Okay guys, here is my input. I have been running airbrushes and an engraver on CO2 for 15 years now. So I type with confidence. The snow that has been mentioned will never come from an airbrush. I have run mine from 15 psi to 60 psi for usually 3 hours at a time. And this three hours is practically continuous operation. My engraver can ice up the tank and the gauges because of the power needed to engrave aluminum and steel. I solve that problem by focusing a couple of desk lamps on the gauges. I have often been able to write my name in the frost that can form on the tank. It does not affect the tool I am using at all. The only problem with the gauge freezing, is that it can freeze closed. I have also learned the hard way not to lay the tank down while you are going to use it. The flow of the liquid gas froze and busted my hoses. I do not use a water trap or filters on my hoses and I get my gauges from welding stores and the beverage factory.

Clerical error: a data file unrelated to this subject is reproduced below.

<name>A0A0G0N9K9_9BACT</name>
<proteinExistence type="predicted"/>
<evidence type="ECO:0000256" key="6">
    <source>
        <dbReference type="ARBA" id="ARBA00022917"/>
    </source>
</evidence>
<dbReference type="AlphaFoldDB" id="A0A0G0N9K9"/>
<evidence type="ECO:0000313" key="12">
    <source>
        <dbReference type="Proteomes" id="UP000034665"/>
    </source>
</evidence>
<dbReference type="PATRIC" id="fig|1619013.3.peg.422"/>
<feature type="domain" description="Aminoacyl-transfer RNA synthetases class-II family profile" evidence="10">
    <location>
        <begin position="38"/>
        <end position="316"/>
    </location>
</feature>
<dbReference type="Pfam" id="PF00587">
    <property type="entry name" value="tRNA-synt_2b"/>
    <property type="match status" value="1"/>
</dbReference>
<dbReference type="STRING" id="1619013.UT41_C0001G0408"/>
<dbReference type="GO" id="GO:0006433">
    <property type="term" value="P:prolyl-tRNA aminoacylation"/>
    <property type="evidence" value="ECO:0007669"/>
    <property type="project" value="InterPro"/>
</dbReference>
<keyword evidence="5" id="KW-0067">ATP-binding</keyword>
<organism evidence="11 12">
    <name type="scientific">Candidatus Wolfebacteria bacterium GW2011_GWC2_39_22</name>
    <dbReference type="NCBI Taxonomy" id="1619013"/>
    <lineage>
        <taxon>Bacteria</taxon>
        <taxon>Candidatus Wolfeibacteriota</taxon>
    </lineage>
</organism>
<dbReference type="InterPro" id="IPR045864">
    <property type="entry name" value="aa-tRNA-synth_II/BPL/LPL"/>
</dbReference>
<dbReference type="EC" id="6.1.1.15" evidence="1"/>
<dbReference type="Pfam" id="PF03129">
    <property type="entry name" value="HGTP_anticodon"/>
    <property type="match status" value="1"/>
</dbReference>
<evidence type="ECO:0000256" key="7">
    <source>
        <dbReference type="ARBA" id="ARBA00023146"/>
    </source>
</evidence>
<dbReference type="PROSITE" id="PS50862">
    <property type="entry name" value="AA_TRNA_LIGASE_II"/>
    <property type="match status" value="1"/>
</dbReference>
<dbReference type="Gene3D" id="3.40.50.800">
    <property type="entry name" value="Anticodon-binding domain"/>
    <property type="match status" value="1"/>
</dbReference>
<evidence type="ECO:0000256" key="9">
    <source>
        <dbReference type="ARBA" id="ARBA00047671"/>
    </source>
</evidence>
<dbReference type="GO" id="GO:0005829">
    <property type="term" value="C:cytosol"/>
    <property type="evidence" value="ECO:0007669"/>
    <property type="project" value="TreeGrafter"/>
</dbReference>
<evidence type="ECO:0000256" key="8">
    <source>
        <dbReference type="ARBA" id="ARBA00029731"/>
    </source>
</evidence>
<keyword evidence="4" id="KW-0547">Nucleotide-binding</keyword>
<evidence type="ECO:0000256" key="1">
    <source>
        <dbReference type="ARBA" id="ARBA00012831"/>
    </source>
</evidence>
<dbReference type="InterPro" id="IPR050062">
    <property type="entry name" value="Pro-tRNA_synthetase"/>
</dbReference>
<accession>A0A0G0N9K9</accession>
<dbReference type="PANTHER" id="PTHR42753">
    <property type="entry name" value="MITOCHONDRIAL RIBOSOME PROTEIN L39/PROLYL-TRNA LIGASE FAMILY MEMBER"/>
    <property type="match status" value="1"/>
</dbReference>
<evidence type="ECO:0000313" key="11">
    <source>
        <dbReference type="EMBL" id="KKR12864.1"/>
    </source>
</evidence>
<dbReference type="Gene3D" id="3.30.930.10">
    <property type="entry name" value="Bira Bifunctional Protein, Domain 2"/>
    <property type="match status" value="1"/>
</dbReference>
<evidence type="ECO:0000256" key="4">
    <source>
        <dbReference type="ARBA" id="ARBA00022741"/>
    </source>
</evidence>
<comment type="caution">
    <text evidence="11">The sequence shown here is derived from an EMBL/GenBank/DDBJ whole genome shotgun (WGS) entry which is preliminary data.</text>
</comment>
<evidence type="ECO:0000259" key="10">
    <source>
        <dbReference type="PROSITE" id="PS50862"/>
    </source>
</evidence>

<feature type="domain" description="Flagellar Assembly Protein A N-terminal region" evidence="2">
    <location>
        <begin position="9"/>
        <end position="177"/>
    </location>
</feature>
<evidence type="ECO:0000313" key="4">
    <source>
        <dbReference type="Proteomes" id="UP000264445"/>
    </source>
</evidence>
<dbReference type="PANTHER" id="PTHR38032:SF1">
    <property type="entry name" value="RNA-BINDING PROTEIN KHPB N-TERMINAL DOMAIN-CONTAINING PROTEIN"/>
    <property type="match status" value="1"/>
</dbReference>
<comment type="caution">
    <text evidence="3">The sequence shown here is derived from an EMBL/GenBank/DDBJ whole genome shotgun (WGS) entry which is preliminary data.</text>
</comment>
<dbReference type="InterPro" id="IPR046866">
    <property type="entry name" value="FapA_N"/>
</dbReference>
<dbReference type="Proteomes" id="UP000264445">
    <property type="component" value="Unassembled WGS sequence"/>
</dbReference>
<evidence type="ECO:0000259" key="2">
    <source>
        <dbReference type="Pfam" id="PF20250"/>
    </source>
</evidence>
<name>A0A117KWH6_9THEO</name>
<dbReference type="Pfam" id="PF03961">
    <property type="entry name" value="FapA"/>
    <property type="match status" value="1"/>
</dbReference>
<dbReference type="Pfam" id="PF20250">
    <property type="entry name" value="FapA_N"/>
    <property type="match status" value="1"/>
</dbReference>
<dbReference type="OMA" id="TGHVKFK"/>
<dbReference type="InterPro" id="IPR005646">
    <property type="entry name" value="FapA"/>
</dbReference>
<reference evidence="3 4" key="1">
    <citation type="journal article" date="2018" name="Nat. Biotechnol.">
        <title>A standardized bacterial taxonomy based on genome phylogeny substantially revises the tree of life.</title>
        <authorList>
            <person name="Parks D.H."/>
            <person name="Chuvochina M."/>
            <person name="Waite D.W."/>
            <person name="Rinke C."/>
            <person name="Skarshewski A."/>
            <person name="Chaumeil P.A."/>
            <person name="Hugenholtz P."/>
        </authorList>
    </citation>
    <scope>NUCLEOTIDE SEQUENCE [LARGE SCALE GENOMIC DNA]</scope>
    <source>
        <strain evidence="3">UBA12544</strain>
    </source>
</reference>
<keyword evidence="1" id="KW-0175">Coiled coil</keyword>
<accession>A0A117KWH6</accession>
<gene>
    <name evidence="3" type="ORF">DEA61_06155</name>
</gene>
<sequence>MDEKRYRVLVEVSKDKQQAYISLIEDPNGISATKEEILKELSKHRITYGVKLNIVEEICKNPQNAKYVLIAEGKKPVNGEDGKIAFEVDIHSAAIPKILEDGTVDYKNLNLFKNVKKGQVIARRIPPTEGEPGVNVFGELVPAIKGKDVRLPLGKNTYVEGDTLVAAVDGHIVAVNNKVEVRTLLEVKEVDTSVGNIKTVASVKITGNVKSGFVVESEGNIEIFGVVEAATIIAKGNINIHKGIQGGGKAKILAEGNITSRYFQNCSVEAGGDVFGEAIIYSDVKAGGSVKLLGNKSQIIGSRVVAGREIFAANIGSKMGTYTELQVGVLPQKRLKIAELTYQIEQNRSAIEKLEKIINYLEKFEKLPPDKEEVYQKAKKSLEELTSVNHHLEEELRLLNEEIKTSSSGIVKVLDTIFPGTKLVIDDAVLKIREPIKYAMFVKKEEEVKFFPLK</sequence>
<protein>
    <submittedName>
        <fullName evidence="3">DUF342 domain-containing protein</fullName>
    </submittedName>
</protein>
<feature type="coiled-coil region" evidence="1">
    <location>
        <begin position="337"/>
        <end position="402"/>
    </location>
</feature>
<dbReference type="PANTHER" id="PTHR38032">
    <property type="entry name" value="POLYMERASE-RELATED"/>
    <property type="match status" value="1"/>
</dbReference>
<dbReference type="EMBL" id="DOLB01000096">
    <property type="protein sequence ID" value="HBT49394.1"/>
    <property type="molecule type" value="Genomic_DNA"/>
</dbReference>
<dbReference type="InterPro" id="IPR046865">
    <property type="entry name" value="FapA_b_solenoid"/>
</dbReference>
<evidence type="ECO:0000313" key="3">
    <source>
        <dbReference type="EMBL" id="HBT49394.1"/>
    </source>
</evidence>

You just have to understand that a gauge can not always accurately tell the amount left in the tank. You will know best by weighing it. There is a great primer - http://www.cornelius...nual/002811.pdf - (since some replies went off on a gun tangent) - http://www.odcmp.com...S%20drawing.pdf - ( and anyone who likes beer might be able to follow this discussion) - http://www.homebrewt...uestion-334663/
I run 10# and 20# tanks, I have used single action, double action, bottom feed and cup feed airbrushes from paasche, badger and iwata just in case you thought I might not know about your particular setup. I have also engraved 20 - 30 names an hour for up to 5 hours straight on co2.
I better stop now, because I am starting to sound like a know-it-all, but I really am just trying to be helpful.